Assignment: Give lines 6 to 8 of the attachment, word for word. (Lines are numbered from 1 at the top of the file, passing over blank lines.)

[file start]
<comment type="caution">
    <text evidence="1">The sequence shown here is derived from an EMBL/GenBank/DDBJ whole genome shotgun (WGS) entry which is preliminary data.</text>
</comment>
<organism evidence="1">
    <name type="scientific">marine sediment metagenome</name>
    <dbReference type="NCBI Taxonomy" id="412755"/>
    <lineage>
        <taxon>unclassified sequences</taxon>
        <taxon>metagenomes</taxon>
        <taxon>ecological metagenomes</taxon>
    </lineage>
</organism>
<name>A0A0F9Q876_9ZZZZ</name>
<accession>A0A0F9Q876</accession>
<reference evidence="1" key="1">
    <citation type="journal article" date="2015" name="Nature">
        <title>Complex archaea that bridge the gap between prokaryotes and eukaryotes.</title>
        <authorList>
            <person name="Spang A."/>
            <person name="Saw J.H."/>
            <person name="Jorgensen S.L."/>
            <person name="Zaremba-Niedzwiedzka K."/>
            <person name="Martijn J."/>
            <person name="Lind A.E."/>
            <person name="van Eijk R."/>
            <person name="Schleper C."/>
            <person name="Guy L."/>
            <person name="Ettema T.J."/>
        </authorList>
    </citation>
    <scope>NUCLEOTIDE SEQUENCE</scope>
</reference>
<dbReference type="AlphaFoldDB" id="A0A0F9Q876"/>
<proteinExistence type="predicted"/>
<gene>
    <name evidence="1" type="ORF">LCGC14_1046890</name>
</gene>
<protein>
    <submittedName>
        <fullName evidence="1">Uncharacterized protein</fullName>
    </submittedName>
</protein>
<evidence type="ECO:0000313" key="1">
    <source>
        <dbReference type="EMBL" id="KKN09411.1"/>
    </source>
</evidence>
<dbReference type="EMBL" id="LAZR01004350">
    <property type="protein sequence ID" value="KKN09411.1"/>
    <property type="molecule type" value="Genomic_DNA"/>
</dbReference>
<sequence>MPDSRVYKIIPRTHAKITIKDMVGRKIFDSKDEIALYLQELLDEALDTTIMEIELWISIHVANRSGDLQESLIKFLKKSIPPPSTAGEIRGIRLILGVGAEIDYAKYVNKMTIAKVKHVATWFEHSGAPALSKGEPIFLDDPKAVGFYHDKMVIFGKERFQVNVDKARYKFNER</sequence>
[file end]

    <dbReference type="NCBI Taxonomy" id="412755"/>
    <lineage>
        <taxon>unclassified sequences</taxon>